4. Put public money in different places. Over seventy billion pounds is to be spent on replacing Trident as an ‘independent nuclear deterrent’. The problem is that it will not be meaningfully independent. Trident today relies on American satellites and communications networks for targeting and it is impossible to imagine us breaking with the US to use our weapons. WikiLeaks disclosures have revealed the UK’s obsequiousness with respect to the special relationship. What has the symbolic value of nuclear weapons done for our independent foreign policy?
A second example relates to public money spent on saving failed states. This was actually doubled to almost 4 billion in the Comprehensive Spending Review of October as Department for International Development money was protected from cuts. This seems like a good thing but has led to more development funding being directed to national security purposes.
But the problem is that the idea of the failed state is a misnomer and fundamentally misunderstands the social basis of political order. Are we putting billions into the war in Afghanistan, losing hundreds of troops and killing thousands of civilians on the basis of a false premise?
When we fund security and statebuilding, it is now clear that lots of money goes to private security companies which pay Afghan contractors who pay the Taliban. Would we prefer to fund the Taliban or the Classics?
Ironically it is the study of the kind of subjects which are now deemed of no public value that raises these uncomfortable questions for the government.
5. The value of public goods must be defended. However much they deny it, this government is driven by an ideological claim that private needs and wants are better than public goods. The state will be pared down to provide what the private sector cannot. All else will succumb to the discipline of the market.
This is a particular view of society. It forgets our history and fails to recognise that those things that have improved living conditions have tended to come through public funding. It is public universities that produce inventions, state schools that inspire the disadvantaged, welfare that reduces inequality and the NHS that makes Britain one of the most equal societies in the world in terms of healthcare.
Clegg and Cameron’s vocal defence of the progressiveness of the reforms can only arise from the relative privilege of their backgrounds. They have probably never had to worry about debt nor have been brought to see it as a danger and a wrong. They believe in the market because they have never suffered at its invisible hand.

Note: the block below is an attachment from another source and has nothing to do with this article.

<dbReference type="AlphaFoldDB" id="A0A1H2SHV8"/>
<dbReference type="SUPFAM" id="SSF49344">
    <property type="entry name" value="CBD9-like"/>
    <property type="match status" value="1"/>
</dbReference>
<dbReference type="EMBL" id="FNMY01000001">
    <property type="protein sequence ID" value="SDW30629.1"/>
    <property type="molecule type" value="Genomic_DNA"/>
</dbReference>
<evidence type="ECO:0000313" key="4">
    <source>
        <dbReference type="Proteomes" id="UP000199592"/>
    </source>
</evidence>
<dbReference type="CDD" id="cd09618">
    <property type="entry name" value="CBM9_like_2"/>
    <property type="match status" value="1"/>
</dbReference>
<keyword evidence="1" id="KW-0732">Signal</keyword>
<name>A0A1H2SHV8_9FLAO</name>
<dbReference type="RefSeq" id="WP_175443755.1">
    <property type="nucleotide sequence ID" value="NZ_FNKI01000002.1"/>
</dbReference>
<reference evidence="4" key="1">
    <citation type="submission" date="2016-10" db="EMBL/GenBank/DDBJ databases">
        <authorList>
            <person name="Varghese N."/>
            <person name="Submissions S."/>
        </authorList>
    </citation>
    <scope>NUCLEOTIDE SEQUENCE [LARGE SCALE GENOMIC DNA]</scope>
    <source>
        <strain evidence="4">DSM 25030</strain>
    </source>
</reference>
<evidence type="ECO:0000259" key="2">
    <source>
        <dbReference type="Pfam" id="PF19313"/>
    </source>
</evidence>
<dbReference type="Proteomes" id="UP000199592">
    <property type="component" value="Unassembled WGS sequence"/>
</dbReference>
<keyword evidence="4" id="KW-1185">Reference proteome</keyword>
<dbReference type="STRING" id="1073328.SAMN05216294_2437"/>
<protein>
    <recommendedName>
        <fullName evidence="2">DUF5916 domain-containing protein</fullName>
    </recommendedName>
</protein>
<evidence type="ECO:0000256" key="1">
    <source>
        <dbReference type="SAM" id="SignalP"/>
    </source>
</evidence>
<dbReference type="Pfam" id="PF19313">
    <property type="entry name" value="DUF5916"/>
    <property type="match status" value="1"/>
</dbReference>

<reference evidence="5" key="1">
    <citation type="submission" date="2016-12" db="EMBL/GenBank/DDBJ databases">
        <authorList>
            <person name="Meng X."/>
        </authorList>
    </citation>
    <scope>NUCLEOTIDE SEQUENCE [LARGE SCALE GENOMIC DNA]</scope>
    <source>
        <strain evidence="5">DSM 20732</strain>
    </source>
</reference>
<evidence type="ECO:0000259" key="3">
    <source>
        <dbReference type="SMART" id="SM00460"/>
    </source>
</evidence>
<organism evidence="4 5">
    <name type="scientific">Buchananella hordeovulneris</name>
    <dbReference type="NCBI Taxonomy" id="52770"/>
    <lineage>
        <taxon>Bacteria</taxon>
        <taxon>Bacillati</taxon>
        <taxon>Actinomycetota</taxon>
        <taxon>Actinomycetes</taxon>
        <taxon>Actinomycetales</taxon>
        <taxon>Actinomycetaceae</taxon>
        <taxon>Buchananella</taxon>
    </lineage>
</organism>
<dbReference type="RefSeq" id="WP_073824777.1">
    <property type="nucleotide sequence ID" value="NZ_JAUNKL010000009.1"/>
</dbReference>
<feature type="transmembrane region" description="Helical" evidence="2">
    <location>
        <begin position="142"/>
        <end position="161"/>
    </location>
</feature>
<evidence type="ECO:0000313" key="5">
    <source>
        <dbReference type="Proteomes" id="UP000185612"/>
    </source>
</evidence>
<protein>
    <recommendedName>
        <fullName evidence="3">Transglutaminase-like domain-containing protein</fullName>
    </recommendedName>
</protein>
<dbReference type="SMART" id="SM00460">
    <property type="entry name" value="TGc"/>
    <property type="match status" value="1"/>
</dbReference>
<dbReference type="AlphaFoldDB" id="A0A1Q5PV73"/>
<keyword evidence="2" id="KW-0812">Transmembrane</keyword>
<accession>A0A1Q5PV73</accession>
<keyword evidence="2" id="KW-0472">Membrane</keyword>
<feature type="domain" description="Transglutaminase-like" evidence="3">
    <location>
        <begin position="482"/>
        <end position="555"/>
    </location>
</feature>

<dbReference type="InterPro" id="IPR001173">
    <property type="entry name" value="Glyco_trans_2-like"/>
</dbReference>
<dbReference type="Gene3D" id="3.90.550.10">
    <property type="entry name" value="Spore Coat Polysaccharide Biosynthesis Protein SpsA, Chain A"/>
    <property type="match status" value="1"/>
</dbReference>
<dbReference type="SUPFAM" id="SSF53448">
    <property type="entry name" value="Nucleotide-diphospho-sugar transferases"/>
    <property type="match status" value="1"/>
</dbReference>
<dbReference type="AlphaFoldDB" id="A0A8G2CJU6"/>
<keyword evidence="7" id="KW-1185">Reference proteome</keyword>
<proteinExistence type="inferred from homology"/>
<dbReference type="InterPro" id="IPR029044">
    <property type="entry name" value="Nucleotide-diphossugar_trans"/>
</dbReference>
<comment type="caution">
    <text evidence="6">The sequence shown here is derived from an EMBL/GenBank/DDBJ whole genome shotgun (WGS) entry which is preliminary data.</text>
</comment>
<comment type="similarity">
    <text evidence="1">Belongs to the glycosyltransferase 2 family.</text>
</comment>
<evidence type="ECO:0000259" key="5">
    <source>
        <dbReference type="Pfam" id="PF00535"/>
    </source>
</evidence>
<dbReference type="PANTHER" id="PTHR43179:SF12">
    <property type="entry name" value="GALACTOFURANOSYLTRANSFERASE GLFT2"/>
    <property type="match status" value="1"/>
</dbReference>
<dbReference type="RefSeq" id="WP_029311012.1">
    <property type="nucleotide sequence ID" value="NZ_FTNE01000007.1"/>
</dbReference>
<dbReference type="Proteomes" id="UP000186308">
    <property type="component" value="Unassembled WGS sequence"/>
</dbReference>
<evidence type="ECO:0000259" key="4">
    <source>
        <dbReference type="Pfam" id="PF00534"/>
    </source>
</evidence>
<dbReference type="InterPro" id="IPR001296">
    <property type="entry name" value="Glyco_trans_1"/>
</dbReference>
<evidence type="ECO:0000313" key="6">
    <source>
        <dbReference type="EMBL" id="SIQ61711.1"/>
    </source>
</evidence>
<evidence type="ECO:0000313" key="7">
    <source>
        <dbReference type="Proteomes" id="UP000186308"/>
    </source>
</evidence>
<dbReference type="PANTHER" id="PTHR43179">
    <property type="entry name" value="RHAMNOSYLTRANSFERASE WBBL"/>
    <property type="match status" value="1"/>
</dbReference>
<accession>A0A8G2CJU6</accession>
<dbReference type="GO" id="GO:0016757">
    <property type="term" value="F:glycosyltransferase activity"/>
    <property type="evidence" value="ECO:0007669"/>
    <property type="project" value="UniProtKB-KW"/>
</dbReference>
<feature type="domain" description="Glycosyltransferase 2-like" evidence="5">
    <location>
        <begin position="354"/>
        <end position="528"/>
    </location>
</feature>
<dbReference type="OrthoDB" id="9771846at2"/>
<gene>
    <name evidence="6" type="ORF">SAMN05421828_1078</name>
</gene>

But the Liberal Democrats, and in particular their leader, will go down in history as the principal culprits. It is they that had the votes to defeat this. I speak as a former supporter and former member of the Liberal Democrat Christian Fellowship when I say that they have wholly sold out.
Because of these changes universities will become less universal – that is open to all ideas and all people. They will now be ever more exclusive and market-driven whilst topics of research and education not deemed economically worthwhile will gradually disappear from more and more universities.
I hope that some of my future students at Exeter will come from disadvantaged backgrounds. I hope that they will explore alternative ideas in university like the students of occupations across the country have done. But I am disheartened and fear that both these things have been made much less likely by these reforms.
However reprehensible the violence of 9 December, this was prosecuted by a small minority and is a distraction from the real issues of long-term structural violence prosecuted against the young by making higher education even less accessible to them.
Exeter’s occupation is inspiring and I am sure it will not be the last such event given the destruction being wrought on British society by the public spending cuts.
But it is difficult not to conclude that university occupations across the land take place in the twilight of the public university.
In reality, we have been less public and less universal for years. The 9 December 2010 vote in parliament is one more nail in the coffin of both the idea and practice of the university as a public good.
© John Heathershaw is Lecturer in International Relations at the University of Exeter. His most recent book is Post-conflict Tajikistan: the politics of peacebuilding and the emergence of legitimate order (London: Routledge, 2009).